The second ever public comment session during the Board of Trustees meeting included harsh words and accusations by concerned individuals.
Gene Lizardi maliciously spoke to the board as the first person to speak, and noted that his comments did not apply to newly added members of the board.
Lizardi spoke about Nov. 9, 2011, when the board decided to fire former head football coach Joe Paterno by phone.
“Shame on you,” Lizardi said. “What a hell of a thing to do.”
He also criticized the board for their actions following the NCAA sanctions and said that their idea of “transparency” does not match his own.
“You took the easy way out in every way,” he said.
Another speaker, Philip Schultes, told meeting attendees and the board that he encourages high school students not to attend Penn State before changes are made within the board. He said he and his wife were previously Penn State proud, but because of the responses of the board over the last year, they are not proud anymore.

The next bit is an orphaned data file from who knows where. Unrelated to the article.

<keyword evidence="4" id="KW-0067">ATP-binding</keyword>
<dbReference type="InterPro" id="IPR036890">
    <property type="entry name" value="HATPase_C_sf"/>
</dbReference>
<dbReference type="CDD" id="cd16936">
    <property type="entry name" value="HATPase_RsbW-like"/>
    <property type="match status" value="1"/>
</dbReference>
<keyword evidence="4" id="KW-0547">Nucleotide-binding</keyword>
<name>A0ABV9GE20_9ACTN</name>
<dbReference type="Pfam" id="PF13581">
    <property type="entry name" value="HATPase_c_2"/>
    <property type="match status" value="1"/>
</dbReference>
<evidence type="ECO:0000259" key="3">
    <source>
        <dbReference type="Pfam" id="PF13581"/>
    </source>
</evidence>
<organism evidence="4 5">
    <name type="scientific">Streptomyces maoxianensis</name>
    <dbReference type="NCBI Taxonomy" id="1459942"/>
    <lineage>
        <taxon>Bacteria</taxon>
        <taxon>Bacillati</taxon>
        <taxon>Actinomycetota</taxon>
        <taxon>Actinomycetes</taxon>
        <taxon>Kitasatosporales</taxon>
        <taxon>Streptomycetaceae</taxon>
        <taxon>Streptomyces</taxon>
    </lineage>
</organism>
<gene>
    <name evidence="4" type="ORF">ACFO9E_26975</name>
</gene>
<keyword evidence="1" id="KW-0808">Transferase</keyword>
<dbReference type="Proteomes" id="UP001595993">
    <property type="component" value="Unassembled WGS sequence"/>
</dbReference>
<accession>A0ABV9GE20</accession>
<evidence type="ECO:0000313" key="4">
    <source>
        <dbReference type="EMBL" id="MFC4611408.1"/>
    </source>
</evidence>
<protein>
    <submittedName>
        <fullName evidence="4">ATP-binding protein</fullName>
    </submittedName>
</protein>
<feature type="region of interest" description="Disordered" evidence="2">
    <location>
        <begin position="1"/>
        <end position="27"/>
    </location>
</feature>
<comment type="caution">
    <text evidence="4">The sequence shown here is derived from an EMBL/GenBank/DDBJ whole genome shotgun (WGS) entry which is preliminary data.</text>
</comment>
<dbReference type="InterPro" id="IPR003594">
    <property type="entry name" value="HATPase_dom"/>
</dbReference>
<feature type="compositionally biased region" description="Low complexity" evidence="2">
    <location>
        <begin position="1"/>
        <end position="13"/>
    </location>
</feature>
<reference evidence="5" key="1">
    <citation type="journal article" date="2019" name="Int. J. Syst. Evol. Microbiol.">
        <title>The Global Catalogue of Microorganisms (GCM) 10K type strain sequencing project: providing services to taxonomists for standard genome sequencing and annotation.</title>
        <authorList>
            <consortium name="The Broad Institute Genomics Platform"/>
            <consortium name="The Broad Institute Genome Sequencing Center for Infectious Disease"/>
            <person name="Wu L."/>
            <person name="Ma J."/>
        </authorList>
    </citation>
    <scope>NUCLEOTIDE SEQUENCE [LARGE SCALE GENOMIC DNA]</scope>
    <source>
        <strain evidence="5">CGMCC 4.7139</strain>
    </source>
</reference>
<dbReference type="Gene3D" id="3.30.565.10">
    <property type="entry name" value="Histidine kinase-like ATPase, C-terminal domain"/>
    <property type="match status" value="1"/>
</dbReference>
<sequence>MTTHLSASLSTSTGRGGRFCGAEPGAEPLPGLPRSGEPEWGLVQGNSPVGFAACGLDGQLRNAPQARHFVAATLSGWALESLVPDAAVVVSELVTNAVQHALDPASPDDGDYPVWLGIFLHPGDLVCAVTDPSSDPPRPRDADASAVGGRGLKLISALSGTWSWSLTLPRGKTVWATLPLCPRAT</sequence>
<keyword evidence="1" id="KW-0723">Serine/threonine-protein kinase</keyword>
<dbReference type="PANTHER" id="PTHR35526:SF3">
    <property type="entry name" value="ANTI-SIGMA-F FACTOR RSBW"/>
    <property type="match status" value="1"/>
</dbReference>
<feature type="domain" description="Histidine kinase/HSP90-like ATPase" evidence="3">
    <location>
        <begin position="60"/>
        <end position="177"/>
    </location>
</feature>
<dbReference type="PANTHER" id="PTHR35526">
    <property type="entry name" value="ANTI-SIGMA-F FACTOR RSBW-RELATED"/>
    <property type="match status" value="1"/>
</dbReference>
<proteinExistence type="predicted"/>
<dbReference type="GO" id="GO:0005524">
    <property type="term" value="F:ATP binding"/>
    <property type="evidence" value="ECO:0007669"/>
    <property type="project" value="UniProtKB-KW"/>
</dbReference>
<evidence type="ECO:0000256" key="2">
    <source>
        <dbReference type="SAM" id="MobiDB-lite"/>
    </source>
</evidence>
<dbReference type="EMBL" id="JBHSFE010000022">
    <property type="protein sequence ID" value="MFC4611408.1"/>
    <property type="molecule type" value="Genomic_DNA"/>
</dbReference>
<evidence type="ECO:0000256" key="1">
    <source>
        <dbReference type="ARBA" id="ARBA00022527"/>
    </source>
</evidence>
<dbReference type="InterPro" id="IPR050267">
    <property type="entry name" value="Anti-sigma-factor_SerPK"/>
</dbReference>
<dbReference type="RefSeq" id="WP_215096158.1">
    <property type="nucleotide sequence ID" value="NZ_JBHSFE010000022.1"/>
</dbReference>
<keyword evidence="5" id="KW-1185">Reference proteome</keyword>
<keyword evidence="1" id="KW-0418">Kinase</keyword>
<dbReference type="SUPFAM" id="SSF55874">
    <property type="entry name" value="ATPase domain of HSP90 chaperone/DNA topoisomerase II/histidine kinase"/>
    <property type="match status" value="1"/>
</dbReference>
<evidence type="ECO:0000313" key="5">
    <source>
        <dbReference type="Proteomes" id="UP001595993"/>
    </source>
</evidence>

“We were Penn State, but we are no more,” Schultes said. “Penn State is dead to us.”
Other public comment speakers, Elizabeth Morgan and Patty Kirschner asked the board to reveal the letters of intent or requests for approval regarding the hiring of Freeh Sporkin & Sullivan in November 2011 to investigate the Sandusky case.
Morgan said that rumors of conflicts of interest between the Freeh Group and the board, as well as the thoroughness of the investigation, call for the release of the documents.
In a press conference following the meeting, Chairman of the Board Karen Peetz said the board will look into the existence of those documents. She said she did not have much information in this area because she “wasn’t directly responsible for hiring him.”
“It was not something the board signed on,” she said.
In response to Schultes’ message to high school students looking at Penn State, Peetz said she was concerned.
“That’s very disappointing,” she said. “I would expect alumni to get behind the university when it needs them the most.”
The public comment session included six speakers total. Eight had been approved after registering their comments, but two were not present. At the first public comment session during the September board meeting, seven individuals spoke to the board. Following those seven, former football player Franco Harris stepped up to the microphone but was silenced when Peetz said he could speak at the next meeting. Harris was not one of the individuals at the meeting today.